Working with nature to remove and reduce CO₂ emissions

Shell has set a target to become a net-zero emissions energy business by 2050. This supports the more ambitious goal to tackle climate change laid out in the United Nations’ Paris Agreement: to limit the rise in average global temperature to 1.5° Celsius.

We are transforming our business to meet our target by:

  • Avoiding emissions by adopting solutions that are more efficient or emissions-free when used.

  • Reducing emissions from our operations and providing more low-carbon energy, such as charging for electric vehicles, hydrogen and electricity generated by solar and wind power.

  • Capturing, storing and compensating for remaining emissions.


What are nature-based solutions?

Shell is investing in nature-based solutions projects that protect and restore natural ecosystems such as forests, grasslands, wetlands, and coastal and marine areas in a way that protects or enhances nature’s power to absorb carbon dioxide from the air and store it in plants’ trunks, stems, roots, leaves and soils.

These projects are also about preventing the release of greenhouse gases, for example through halting deforestation or unsustainable agriculture practises. These projects aim to enhance biodiversity, and deliver other benefits such as improving water quality, flood protection, and the livelihoods of the people who live there.

Employees in forest

Avoid – Reduce – Compensate

First, we seek to avoid emissions by adopting solutions that are more efficient or emissions-free when used.

In situations where that is not possible, we reduce emissions by using lower-carbon fuels and technologies.

Finally, we seek to capture, store, and compensate for remaining emissions.

Carbon compensation involves balancing the amount of greenhouse gases emitted with an equal amount captured or stored.

To achieve this, Shell invests in nature-based solutions projects that protect and restore natural habitats which in turn, prevent the release of carbon to the atmosphere or removes and store carbon from the atmosphere. Additionally, Shell purchases carbon credits from projects that it does not invest in to compensate for residual emissions.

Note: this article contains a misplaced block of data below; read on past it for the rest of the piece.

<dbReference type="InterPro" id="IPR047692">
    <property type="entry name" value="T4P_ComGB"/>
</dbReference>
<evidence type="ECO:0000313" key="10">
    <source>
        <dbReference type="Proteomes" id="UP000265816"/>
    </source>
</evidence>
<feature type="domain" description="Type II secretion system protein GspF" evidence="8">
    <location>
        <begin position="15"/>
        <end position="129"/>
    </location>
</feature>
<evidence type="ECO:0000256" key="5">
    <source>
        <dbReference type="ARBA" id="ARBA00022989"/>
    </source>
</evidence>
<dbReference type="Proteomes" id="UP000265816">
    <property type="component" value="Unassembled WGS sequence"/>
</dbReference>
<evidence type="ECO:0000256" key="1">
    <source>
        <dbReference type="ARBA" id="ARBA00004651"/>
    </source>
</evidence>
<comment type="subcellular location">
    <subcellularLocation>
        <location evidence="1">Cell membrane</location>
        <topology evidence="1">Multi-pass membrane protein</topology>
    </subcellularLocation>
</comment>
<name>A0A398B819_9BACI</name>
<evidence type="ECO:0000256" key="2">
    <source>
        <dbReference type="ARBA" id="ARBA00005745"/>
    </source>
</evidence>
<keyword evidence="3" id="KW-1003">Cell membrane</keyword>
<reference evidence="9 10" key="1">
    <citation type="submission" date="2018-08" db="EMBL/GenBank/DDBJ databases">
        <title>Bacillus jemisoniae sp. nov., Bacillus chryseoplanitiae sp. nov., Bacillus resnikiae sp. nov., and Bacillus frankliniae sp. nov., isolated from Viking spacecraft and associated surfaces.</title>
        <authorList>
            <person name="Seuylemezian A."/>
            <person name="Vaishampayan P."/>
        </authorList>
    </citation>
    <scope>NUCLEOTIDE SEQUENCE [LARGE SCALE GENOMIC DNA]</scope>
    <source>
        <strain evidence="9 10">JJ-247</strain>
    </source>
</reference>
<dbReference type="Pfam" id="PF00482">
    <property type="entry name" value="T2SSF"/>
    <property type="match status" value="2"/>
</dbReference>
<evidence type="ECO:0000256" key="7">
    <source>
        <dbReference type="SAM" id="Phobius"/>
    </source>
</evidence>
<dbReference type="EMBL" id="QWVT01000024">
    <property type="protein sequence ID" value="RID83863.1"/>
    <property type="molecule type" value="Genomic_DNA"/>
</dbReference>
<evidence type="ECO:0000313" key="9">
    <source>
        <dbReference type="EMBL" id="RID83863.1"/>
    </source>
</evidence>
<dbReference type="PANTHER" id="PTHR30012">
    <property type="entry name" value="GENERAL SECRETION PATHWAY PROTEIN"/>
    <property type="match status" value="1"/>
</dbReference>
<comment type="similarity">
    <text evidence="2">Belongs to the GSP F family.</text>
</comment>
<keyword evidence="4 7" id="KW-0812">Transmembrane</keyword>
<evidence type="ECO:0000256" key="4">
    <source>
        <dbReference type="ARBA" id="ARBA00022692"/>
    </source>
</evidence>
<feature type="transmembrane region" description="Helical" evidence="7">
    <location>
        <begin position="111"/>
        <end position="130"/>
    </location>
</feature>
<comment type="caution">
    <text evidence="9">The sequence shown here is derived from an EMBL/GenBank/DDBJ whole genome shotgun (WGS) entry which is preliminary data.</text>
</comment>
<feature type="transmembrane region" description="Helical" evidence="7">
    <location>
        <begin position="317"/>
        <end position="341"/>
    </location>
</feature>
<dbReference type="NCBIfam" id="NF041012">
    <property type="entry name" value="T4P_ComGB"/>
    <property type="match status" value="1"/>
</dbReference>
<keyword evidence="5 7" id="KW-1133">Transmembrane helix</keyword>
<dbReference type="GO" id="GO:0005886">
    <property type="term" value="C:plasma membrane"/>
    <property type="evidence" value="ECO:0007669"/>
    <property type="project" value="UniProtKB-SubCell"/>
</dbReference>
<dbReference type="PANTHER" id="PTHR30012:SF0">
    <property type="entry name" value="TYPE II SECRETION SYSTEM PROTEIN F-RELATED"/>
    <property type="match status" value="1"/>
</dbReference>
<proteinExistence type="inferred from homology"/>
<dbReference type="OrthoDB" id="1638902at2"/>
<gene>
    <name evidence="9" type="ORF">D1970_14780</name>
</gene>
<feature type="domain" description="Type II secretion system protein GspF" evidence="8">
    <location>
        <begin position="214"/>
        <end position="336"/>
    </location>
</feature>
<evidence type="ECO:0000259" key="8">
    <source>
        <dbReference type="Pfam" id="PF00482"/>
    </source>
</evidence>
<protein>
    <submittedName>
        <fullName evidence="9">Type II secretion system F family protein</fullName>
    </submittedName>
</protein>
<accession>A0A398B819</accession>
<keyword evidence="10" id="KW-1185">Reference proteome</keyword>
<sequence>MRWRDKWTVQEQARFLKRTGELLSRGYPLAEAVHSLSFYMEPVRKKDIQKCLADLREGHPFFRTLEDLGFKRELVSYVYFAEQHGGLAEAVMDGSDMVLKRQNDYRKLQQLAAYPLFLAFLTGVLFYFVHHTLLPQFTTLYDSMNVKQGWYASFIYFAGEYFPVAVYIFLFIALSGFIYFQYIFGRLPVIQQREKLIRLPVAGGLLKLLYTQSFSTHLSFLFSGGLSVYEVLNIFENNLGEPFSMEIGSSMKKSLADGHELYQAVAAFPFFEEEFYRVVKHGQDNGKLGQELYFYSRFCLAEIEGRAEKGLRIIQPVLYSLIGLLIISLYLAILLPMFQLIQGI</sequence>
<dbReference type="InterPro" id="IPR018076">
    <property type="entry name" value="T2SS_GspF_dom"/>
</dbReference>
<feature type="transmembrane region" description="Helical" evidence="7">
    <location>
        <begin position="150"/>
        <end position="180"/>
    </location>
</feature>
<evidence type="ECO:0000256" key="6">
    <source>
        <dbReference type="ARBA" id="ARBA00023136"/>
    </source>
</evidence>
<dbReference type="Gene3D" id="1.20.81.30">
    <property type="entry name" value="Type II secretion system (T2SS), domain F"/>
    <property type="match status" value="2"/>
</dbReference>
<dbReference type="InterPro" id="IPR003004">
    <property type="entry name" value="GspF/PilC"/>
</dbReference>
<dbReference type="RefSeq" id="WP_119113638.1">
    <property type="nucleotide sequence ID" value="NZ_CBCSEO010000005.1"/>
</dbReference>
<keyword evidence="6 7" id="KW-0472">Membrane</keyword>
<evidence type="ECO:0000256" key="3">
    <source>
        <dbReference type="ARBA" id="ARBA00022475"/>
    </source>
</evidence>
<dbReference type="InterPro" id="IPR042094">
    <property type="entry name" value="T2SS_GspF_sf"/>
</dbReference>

a man and a woman walk along rapids in the forest

Nature-based solutions and carbon credits

Each metric tonne of carbon dioxide stored or avoided by a project generates one carbon credit, which can then be sold in the carbon market.

Carbon markets are trading systems that involve buying and selling carbon credits to individuals, businesses or governments that are looking to address their hard-to-avoid emissions while they work to decarbonize their operations.

Using nature-based solutions—and the system of carbon credits—to protect and restore natural ecosystems like forests, grasslands, wetlands, and coastal areas, we can play an important part in helping to reduce greenhouse gases from the atmosphere.

southern alberta prairies canada

Nature-based solutions projects in Canada

Tŝilhqot’in Reforestation Project

Shell Canada and the Tŝilhqot’in National Government are working together on a reforestation project in the Chilcotin Region of the British Columbia Interior. Wildfires have significantly impacted the region and the Tŝilhqot’in communities located there.

The project will see reforestation of an estimated 840,000 trees (all native species) on approximately 700 hectares of land devastated by wildfire.

The project is funded by Shell, and tree planting is managed by Central Chilcotin Rehabilitation, a Tŝilhqot’in forestry company. Tree planting is focused on areas that have not regenerated on their own or that have been slow to regenerate.

Retaining Canada's Grasslands Using Carbon Offset Markets

A pilot project between Shell Canada and a diverse group of organizations is testing and refining a carbon offset protocol that, if proved successful at the pilot stage, will be implemented to govern projects that generate carbon credits for carbon stored by grasslands conserved in Canada.

Qualifying landowners and ranchers are participating in the pilot. Those who sign a land conservation agreement that protects grasslands can generate additional revenue through carbon credits.

Shell Canada and the AgriAssurance Program (under the Canadian Agricultural Partnership), a federal-provincial-territorial initiative, is funding the project. The project is led by the Canadian Forage and Grasslands Association and supported by a diverse group of organizations who are contributing significant knowledge and in-kind resources.

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Nature-based solutions

Learn more about how Shell is implementing nature-based solutions across the globe, and how it benefits communities, the climate and biodiversity.

Our climate target

In tackling climate change, the focus is increasingly on limiting the global temperature rise to 1.5⁰ Celsius. Shell supports this ambition.